Every year I receive dozens of invitations to attend or participate in conferences, workshops, summits, annual general meetings, gala awards dinners, fundraisers, networking, sporting and special events, festivals, concerts, grand openings, and many other functions throughout BC and elsewhere. Even though I hate saying no, I’m sure you can appreciate that if I accepted each request, I would either be on the road or out of the office for a good portion of every week.
To be sure, I try to attend as many meetings or events as possible but obviously can’t due to scheduling conflicts, time constraints, and competing priorities. Yet there are certain functions I cannot afford to miss because they’re imperative to my role at TIABC.
For instance, last week I spent a few days in Victoria to participate in the annual Impact Sustainability Travel & Tourism Summit. This week I was in Seattle for the inaugural CLIA (Cruise Lines International Association) Pacific Northwest Cruise Symposium with well over 300 delegates, including several TIABC members.
Both events focussed on sustainability, which is of keen importance to TIABC given that sustainability was identified by our members to be the second highest priority for us to focus on in 2024.
Although the organizers of Impact produce a comprehensive summary of the various sessions to be released within the next few months, I purposely took a few notes to pass along in the interim. Allow me to list a handful of key points (in no particular order) that resonated with me.
- We can’t deny that the travel industry has real impact on our planet. However, we need to ensure that the positives and negatives balance.
- Because as destinations we often compete so aggressively, we’re missing a massive opportunity to leverage the power of connection and the opportunity to work together.
- If we collaborate globally, we can harness the myriad of sustainable solutions.
- Tourism is an industry that has plenty to contribute. Ultimately it should be about enhancing the world of people who live in every community.
- In the context of sustainability, it’s vital that we move away from growing visitor volume and instead focus on attracting the right visitor.
- As an industry, we need to change the narrative that suggests tourism is the problem to tourism is a big part of the solution for environmental, cultural, and social change.
- We need to let more people know of the innovation and advancements in sustainability and trumpet these solutions to instigate policy changes and encourage investment by both government and the private sector.
- There is no need for everyone to be a sustainability expert but taking small, incremental steps to be more sustainable helps.
Clearly there was much more discussed and presented but for me these points were a good reminder and motivator of what we individually and collectively need to do as a sector. Similarly, at the CLIA Cruise Symposium, I jotted down some things that jumped out at me. Again, in no particular order:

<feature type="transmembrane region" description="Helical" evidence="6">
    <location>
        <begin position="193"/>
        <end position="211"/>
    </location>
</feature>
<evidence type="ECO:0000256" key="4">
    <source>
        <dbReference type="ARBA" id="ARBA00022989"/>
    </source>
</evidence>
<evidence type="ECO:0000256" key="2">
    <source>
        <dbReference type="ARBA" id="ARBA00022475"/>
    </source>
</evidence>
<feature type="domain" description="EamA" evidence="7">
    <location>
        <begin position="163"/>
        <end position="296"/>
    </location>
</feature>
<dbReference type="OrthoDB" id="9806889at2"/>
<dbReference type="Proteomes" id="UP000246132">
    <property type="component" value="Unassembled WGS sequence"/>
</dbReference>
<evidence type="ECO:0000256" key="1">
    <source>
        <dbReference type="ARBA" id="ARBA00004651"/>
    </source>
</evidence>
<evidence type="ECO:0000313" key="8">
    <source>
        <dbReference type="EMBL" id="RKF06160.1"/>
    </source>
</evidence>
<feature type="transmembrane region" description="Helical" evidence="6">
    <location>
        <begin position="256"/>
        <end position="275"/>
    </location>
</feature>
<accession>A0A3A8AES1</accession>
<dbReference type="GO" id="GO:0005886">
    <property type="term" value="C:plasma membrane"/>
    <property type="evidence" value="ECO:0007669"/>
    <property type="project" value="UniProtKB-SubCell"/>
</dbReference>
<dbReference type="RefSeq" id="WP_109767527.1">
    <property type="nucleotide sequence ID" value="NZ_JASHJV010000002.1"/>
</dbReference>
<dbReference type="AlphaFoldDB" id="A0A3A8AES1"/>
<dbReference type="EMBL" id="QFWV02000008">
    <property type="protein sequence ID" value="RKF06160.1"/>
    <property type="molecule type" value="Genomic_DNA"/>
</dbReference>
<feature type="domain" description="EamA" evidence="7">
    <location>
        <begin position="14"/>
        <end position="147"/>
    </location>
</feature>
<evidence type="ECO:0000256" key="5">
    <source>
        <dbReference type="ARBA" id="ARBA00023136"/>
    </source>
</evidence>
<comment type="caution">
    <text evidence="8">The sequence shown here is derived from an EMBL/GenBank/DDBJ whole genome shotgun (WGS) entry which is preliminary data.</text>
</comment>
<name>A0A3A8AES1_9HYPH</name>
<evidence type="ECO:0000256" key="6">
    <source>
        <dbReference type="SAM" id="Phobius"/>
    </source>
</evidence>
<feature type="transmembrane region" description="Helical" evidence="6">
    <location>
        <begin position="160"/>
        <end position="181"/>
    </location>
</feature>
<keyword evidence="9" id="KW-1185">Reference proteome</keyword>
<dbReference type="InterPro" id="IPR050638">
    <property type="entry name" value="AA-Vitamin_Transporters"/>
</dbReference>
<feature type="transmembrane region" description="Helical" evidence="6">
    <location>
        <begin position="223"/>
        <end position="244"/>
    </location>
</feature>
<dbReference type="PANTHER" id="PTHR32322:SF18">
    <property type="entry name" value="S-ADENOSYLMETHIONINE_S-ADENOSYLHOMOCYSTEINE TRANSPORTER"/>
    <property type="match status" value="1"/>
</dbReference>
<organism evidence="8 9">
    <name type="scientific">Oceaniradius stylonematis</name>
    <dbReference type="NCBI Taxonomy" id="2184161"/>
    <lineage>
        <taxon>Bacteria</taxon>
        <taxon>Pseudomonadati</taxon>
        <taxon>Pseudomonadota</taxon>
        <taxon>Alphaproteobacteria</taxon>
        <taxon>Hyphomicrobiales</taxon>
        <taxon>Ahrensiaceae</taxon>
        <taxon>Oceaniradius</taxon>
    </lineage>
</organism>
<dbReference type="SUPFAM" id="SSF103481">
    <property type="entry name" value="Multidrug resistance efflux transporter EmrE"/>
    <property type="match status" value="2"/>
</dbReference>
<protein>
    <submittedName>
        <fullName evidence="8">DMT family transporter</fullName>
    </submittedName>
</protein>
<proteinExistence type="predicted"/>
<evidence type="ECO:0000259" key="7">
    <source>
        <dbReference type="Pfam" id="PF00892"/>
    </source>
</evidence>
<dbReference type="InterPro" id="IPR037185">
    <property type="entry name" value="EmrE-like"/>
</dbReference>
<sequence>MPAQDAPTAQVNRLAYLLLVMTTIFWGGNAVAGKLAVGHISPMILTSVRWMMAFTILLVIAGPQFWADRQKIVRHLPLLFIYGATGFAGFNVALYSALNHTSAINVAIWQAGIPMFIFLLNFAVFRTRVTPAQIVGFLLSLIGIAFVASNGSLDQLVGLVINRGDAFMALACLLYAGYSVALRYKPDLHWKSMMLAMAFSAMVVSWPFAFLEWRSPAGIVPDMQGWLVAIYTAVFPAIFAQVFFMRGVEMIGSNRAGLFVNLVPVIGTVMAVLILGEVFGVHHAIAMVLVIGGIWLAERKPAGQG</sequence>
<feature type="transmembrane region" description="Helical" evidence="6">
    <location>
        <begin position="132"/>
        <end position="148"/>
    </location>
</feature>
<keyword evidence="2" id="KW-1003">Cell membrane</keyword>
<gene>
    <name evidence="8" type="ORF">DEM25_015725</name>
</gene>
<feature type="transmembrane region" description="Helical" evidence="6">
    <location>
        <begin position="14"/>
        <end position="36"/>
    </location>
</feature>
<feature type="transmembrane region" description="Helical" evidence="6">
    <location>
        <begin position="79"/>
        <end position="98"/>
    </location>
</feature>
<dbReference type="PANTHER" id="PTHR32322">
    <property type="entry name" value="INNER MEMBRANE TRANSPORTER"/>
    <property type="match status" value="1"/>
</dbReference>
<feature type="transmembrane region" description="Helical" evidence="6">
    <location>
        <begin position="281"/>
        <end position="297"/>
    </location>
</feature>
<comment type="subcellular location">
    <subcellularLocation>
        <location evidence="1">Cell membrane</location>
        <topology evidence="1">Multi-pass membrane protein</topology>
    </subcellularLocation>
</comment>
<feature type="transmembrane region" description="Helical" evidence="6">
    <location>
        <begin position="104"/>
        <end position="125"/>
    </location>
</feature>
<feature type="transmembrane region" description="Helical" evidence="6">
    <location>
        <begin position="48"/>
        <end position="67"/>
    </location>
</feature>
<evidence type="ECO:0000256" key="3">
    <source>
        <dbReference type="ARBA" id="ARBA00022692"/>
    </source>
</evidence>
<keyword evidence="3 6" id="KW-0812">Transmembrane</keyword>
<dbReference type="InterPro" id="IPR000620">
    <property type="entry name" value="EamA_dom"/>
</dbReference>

- Cruise lines are shifting to sustainable education experiences given that 50% of cruisers are making travel decisions based on environmental impacts.
- In the context of sustainability, the worldwide cruise industry has invested $36 billion in new technologies since 2019 to work toward reducing GHG emissions today and in the decades ahead with a target of net zero carbon emissions by 2050.
- At present, near 50% of CLIA cruise line member ships are equipped for shore power. However, only 2% of ports worldwide have shore power (electrical) capabilities. At the same time, multiple countries are implementing shore power mandates by 2030.
- Currently, 60% of CLIA cruise line member ships (representing 77% of global capacity) use exhaust gas cleaning systems to comply with the stringent requirements of Emission Control Areas.
- 32 pilot programs are currently underway to test sustainable fuels
While the travel sector has come a long way on the sustainability front, clearly we still have much more to do, specifically within certain tourism sub-sectors. But I was really encouraged to see how much of the industry is engaged and working diligently toward achieving specific goals such as net-zero emissions, zero waste, and other measures to ensure a future for our sector and planet.
As for invitations, I gladly accepted ITAC’s invite to attend the International Indigenous Tourism Conference in Ottawa later this month, which also coincides with my board obligations to the Tourism Industry Association of Canada. Then in March, it’s back to Victoria for the BC Tourism Industry Conference (BCTIC), where in this case, I’m the one extending an invitation to industry colleagues, government officials, VIPs, suppliers, and other stakeholders to attend.
So far, close to 300 delegates have registered with five weeks to go. In reading this message you’re among the first to know that the Hon. David Eby will be the first Premier in more than a dozen years to attend and present at BCTIC. Don’t miss out. If you haven’t registered yet, please do so as soon as you can. I look forward to seeing you in Victoria next month if not sooner.